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November 9, 2012 permalink
The Brockville Recorder covered the story, but did not include the report on its website. Here is a transcription by Chris Carter.
PROTEST: Group demands that ombudsman be able to investigate CAS
Picket targets children's aid
A group calling for the right for the Ombudsman of Ontario to investigate children's aid societies picketed in front of the Brockville's courthouse on Thursday.
The group passed around a petition to draw Member of Provincial Parliament Steve Clark's attention to what they describe as a "flawed and corrupt" system.
"With the click of a button, the provincial government will tell you how many pounds of soya beans were grown in Leeds-Grenville last year," said Chris Carter, a Canada Court Watch worker who organized the picket. "They will not tell you how many children were made Crown Wards without access to their families last year."
While children's aid services in Ontario aren't currently investigated by the ombudsman, Family and Children's Services of Lanark, Leeds and Grenville executive director Allan Hogan said that his organization responds to a number of governing bodies.
Hogan said that Family and Children's Services of Lanark, Leeds and Grenville is susceptible to service and financial audits by the Ministry of Children and Youth Services and is also subject to financial reviews by the auditor-general.
There is also a complaints procedure that is embedded in the legislation, a child and family services review board that hears complaints from families who receive service from children's aid societies, the office of the provincial advocate for children and youth, and a family court system, Hogan said.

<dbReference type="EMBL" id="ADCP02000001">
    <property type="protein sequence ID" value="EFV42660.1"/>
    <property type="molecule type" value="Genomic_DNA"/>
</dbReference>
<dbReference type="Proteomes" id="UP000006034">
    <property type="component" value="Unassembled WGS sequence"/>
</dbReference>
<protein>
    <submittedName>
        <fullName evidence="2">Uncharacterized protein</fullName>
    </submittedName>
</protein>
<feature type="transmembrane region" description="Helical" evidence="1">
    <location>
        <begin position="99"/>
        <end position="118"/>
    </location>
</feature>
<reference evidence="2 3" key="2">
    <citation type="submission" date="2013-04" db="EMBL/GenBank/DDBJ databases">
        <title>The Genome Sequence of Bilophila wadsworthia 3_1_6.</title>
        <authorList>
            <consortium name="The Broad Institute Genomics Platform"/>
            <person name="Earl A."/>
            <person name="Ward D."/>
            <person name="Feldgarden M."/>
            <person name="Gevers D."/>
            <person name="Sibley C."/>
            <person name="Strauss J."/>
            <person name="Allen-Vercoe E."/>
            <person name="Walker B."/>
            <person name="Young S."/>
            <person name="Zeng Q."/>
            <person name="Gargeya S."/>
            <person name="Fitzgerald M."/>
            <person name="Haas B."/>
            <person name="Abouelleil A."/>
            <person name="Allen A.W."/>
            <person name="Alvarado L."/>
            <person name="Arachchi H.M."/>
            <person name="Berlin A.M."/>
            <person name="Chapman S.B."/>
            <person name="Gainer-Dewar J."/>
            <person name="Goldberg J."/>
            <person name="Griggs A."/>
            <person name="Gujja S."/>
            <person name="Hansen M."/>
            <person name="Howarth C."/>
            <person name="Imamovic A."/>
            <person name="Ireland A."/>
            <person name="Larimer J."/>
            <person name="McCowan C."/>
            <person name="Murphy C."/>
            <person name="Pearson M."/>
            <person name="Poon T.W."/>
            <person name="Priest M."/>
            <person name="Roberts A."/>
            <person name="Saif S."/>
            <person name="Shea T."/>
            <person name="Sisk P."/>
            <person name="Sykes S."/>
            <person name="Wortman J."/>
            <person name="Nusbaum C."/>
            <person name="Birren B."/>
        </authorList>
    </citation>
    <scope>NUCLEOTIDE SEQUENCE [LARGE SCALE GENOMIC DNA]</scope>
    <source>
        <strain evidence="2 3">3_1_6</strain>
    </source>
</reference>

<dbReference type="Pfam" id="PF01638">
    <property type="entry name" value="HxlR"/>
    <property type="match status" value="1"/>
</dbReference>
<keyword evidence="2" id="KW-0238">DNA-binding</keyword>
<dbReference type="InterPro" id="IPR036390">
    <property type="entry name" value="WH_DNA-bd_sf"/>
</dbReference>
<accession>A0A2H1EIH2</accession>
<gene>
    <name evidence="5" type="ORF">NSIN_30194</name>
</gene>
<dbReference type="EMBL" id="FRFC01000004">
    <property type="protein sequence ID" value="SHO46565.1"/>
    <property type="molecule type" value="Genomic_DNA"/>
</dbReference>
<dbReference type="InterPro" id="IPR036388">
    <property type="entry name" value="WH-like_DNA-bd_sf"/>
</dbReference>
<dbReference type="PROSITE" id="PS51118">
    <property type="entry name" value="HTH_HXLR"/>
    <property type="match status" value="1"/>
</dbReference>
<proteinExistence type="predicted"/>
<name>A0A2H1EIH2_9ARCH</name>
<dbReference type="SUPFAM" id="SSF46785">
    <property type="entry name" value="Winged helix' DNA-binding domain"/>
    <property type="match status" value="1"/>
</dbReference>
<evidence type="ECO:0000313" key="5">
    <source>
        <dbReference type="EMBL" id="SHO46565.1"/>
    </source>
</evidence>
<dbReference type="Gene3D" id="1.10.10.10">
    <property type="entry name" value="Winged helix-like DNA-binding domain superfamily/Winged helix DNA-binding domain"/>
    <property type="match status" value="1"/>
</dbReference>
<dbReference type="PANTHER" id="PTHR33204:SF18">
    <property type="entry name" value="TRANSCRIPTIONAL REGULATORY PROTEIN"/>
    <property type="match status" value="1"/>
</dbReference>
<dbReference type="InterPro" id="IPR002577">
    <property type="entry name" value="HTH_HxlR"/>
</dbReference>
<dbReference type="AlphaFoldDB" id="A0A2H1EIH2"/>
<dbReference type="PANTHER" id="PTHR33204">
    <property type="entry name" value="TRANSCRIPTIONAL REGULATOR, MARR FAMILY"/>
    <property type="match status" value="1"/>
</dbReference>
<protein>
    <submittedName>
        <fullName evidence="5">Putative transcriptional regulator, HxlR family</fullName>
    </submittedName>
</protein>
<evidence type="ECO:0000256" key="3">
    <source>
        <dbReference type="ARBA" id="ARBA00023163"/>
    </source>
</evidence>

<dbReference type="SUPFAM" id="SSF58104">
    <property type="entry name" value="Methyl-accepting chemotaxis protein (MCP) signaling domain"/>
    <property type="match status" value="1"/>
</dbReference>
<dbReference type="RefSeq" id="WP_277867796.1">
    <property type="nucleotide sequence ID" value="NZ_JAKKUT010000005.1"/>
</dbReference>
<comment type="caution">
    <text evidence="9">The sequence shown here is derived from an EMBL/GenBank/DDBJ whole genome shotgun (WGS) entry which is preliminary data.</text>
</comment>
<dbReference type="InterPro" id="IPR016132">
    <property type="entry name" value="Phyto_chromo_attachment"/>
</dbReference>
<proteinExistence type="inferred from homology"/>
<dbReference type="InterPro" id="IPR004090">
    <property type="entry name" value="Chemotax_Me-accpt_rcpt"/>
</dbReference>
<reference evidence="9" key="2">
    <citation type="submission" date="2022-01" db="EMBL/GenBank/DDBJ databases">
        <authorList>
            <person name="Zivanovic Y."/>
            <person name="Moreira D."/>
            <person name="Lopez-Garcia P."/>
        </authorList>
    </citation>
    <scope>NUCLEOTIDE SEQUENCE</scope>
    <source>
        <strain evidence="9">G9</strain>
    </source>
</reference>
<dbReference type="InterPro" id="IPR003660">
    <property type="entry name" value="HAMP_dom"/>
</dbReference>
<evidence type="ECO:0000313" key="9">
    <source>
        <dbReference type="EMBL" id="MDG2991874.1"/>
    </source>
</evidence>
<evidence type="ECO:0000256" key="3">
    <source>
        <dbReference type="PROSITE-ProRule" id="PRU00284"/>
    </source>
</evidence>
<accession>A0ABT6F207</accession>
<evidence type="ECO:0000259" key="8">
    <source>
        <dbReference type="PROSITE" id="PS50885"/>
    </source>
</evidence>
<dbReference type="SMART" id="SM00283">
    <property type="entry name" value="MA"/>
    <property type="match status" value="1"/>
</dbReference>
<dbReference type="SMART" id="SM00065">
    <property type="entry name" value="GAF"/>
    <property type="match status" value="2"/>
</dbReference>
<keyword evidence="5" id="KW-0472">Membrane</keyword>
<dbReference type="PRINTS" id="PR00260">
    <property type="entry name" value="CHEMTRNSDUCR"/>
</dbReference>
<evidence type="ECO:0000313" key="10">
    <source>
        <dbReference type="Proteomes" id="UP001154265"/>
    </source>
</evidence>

There are a number of oversight or accountability mechanisms that are put in place for children's aid societies," Hogan said.
But Carter said that having children's aid societies across the province fall under the ombudsman's jurisdiction would make the system more accountable.
Currently, no Freedom of Information and Privacy Act requests can be filed to a children's aid society.
"What are they hiding?" Carter asked.
Hogan confirmed that no such requests can be filed.
"It doesn't have jurisdiction over the information in a children's aid society, and the reason for that is because we have a lot of confidential information that we need to be able to respect."
Carter was joined by a protester from Kingston who had been a crown ward as a child. Amber Lagroix, now 24, said that she was "apprehended" from her home at age 11 and separated from her brother for more than 10 years after he was adopted and she remained in foster care.
I think of being a foster child as being a second class citizen," Lagroix said, alleging that she was emotionally abused in foster care and later struggled with a drug dependency.
"I blame them for a lot of things that have happened to me. I led a life that I don't feel would have happened, had they kept supporting me and done their job."
Hogan said that foster parents are chosen using an intensive provincial screening process that includes criminal record checks, references, a review of social history, and mandatory training.
"The system is set provincially for the approval and training of foster parents," he said.
The agencies may do more with them, but they have to fit at least that minimum standard."
Source: Facebook, Chris Carter (MS-Word)